In the Philippines, only two out of 10 households have access to bank accounts. Therefore, a large part of the population is unbanked. This represents an opportunity for Bitcoin companies like Coins.ph, which are trying to help the locals by creating awareness about the benefits of Bitcoin and providing relevant services.
“The statistic that always sticks in my mind for the Philippines is that more Filipinos have Facebook accounts than bank accounts. This is very telling. It tells you that the market is reachable, and that the problem is addressable —you can provide services to people who are unbanked. It’s just that traditional banks and financial institutions haven’t figured out yet how to do it while keeping costs to a minimum.”
Ron Hose, CEO of Coins.ph
The country is becoming very active when it comes to the use of Bitcoin. It has over 55,000 wallet downloads, more than 110 cryptocurrency-friendly merchants, and eight Bitcoin ATMs.
There are four major Bitcoin companies in the Czech Republic: SatoshiLabs, Paraleni Polis, General Bytes and Bitcoinpay.com. Recently in January, a company named WBTCB launched a service which allows people to buy Bitcoin on 8,000 terminals located in post offices. Czechs can buy Bitcoin almost everywhere, which is definitely going to help the dozens of merchants that are accepting BTC.
“We have noticed an increase in our Bitcoin services as the word about Bitcoin is spreading to larger groups and people are starting to notice this technology,” CEO of WBTCB Martin Stránský said.
*Recently the company website reported that the recent decision of SAZKA to stop the mediation of payments for their company has resulted in them stopping the easy coin service for now. However, they’re looking to partner with other potential companies to restart the service.
The Czech Republic is also the home of the first Bitcoin mining pool (Slush Pool). The country’s government is also very lenient when it comes to dealing with cryptocurrency, which resultantly is helping to raise the levels of Bitcoin adoption in an incredible way.
The country’s capital Prague hosts many large Bitcoin meetups that nurture new ideas and applications for the use of blockchain and Bitcoin. Node5 is a very active co-working space that aims to raise awareness about cryptocurrency. They provide free Bitcoin lectures and mentorship to entrepreneurs and startup owners.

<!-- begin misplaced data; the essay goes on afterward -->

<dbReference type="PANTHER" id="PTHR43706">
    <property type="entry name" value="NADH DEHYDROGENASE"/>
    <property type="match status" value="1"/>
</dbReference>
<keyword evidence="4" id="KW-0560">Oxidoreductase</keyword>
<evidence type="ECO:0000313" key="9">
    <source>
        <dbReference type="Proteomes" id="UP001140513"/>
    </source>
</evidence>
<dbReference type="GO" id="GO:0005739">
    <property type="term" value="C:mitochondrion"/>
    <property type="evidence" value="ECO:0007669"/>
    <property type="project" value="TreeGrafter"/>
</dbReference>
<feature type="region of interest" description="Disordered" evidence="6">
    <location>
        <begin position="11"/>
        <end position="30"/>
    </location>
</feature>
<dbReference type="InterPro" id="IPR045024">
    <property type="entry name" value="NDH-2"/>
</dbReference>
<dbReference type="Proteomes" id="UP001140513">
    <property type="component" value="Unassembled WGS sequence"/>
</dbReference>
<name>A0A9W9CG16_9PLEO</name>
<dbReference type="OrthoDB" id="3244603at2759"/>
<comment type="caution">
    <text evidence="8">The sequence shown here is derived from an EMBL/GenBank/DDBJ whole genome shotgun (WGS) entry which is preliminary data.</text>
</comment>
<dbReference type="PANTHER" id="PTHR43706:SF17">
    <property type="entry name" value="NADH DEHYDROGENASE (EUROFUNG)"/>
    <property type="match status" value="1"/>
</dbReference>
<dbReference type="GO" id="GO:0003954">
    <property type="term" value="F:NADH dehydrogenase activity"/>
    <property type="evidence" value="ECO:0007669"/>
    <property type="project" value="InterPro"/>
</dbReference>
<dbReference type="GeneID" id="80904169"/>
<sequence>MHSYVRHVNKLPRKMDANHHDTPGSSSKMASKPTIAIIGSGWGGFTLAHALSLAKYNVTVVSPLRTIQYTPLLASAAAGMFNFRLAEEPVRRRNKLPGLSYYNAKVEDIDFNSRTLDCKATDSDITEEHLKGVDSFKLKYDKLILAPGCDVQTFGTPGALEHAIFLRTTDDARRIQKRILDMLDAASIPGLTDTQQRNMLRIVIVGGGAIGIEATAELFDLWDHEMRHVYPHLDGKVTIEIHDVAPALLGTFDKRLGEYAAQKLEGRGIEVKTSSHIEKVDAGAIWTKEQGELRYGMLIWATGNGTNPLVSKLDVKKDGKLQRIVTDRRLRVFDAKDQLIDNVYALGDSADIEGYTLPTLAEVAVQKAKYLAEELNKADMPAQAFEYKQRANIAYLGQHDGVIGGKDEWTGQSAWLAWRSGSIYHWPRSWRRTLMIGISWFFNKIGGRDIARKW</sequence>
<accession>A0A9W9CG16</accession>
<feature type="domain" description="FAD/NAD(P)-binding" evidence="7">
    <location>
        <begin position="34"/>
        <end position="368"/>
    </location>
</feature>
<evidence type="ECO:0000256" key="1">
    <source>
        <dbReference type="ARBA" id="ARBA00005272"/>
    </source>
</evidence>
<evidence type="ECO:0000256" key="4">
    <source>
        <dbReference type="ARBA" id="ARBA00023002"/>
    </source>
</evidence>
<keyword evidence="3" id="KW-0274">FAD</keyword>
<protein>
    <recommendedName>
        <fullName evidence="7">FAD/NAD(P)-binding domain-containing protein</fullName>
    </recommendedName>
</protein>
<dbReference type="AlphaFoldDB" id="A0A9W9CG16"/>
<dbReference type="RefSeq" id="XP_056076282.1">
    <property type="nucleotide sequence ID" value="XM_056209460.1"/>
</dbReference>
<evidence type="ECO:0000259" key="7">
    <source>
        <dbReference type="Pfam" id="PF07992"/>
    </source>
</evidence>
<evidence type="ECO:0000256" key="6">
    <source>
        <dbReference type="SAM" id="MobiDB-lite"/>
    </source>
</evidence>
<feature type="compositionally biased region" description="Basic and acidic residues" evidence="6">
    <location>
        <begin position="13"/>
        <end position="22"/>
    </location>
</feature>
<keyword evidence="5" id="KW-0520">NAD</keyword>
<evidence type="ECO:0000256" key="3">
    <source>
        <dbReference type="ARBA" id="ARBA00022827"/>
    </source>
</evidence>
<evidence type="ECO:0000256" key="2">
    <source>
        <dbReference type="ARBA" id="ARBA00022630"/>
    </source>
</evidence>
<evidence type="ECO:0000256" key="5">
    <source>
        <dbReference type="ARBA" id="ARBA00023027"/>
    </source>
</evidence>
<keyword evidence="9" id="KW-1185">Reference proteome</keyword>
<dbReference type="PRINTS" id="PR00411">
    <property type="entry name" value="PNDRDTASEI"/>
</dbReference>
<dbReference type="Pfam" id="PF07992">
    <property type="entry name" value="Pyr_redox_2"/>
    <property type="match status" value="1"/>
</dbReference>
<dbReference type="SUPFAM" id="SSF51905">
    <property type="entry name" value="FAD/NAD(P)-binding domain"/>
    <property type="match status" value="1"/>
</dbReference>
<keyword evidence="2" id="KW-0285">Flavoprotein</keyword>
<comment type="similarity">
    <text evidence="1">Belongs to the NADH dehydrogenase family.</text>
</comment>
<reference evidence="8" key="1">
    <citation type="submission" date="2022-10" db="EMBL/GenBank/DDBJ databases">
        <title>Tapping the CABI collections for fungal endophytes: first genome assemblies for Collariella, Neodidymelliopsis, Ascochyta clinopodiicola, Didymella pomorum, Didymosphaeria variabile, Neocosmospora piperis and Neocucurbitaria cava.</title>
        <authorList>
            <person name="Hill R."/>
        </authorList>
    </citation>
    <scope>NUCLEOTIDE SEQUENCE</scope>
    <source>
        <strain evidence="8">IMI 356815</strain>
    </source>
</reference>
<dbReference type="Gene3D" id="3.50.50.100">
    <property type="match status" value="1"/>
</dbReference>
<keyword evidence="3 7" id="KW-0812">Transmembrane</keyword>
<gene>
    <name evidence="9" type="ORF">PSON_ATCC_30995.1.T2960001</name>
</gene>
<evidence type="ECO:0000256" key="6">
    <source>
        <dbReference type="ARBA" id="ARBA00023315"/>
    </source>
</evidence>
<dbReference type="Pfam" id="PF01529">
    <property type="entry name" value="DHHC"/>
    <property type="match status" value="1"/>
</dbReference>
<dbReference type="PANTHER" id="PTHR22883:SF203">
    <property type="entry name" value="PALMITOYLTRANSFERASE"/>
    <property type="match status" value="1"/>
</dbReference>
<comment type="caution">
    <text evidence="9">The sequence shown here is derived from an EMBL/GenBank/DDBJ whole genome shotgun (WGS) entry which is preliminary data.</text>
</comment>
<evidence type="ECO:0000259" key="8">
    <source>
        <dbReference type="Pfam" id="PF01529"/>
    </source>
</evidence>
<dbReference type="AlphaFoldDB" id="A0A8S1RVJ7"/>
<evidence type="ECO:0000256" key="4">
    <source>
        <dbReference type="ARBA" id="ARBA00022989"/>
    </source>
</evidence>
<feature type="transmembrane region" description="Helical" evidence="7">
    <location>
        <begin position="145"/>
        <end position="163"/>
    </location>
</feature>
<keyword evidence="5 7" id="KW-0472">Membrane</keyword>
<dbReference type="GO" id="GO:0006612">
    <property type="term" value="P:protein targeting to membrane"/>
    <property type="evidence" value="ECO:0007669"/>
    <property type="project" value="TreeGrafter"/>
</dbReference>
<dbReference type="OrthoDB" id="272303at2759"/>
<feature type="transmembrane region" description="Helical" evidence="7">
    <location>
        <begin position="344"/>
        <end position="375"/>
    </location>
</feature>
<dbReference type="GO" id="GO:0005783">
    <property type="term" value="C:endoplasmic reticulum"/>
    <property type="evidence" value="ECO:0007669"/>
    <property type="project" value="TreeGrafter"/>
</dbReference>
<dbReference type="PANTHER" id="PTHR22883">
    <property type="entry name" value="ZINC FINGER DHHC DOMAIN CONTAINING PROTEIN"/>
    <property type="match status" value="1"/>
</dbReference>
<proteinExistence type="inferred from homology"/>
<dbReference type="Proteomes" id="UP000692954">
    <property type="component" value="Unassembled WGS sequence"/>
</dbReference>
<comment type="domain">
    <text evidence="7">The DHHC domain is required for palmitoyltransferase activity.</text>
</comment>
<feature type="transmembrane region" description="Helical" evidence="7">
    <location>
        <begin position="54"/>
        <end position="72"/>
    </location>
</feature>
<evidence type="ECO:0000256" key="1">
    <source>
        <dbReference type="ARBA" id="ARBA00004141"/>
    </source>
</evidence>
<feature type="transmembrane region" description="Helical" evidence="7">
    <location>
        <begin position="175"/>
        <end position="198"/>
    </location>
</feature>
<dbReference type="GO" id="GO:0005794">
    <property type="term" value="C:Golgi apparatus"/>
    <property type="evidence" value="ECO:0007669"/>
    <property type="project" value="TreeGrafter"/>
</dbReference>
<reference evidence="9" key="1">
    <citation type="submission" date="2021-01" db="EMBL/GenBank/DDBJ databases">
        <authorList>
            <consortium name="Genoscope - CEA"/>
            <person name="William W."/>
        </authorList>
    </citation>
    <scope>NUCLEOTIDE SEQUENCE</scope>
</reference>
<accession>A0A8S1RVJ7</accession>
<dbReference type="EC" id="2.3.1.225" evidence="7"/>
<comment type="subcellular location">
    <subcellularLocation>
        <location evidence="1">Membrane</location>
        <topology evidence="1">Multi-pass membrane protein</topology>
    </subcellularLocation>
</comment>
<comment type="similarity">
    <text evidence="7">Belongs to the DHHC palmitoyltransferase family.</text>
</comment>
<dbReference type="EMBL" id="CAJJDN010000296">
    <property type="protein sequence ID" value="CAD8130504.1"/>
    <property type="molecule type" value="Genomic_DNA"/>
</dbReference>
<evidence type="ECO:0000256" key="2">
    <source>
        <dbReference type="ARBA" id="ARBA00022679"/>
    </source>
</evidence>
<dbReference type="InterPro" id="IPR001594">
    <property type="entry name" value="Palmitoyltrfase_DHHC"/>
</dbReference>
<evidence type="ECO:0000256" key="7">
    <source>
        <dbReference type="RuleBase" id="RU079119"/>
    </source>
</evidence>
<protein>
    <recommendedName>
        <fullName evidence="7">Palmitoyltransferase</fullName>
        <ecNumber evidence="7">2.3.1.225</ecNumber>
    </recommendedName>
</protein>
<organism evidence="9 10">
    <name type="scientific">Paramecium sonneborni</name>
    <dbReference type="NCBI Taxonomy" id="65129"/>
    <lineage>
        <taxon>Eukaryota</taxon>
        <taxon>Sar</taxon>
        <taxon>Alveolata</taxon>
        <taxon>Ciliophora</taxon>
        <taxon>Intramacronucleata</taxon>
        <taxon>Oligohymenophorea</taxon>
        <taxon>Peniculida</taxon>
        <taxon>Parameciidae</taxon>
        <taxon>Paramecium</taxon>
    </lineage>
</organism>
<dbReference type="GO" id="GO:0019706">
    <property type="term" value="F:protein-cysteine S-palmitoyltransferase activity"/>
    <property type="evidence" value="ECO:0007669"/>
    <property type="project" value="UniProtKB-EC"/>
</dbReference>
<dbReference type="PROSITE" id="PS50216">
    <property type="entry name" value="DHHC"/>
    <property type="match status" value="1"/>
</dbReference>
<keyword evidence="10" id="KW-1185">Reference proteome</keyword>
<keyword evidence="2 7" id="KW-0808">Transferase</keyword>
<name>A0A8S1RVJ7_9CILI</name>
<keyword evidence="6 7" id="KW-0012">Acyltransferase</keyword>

The Argentinian case is similar to the Venezuelan case. The country’s economy is flimsy and many of the locals are looking forward towards the possibilities that Bitcoin has to offer. The country’s inflation rate has been steadily increasing, which has created distrust towards the government.
Many Bitcoin enthusiasts believe that the solution to Argentina’s financial problem is the mainstream adoption of digital money. But if there is one major thing discouraging this – other than the government -, it is that the Argentinians are not as tech-savvy as they need to be in order to properly use digital currency.
Popular Argentinian startup BitPagos is now allowing hotels to take credit cards from foreign tourists, something that is almost impossible due to the huge fees imposed by the government. The other major customers of BitPagos include Argentinian freelancers that are using cryprocurrency to get paid by foreign clients. However, the major use of Bitcoin in Argentina happens within the remittance market, to move money in and out of the country.
Interestingly, the Bitcoin community in Buenos Aires has massively grown. The capital even has its own Bitcoin Embassy located right in the center of the city, which serves as a good sign for the future establishment of cryptocurrency in the country.
We must remember that change is never easy, especially for developing countries affected by strict regulations and authoritative governments. However, Bitcoin believers are laying the groundwork for a faster adoption in emerging countries. Really innovative solutions are luckily going to help these countries to grow and further adopt cryptocurrency and its technology, inspiring the rest of the world.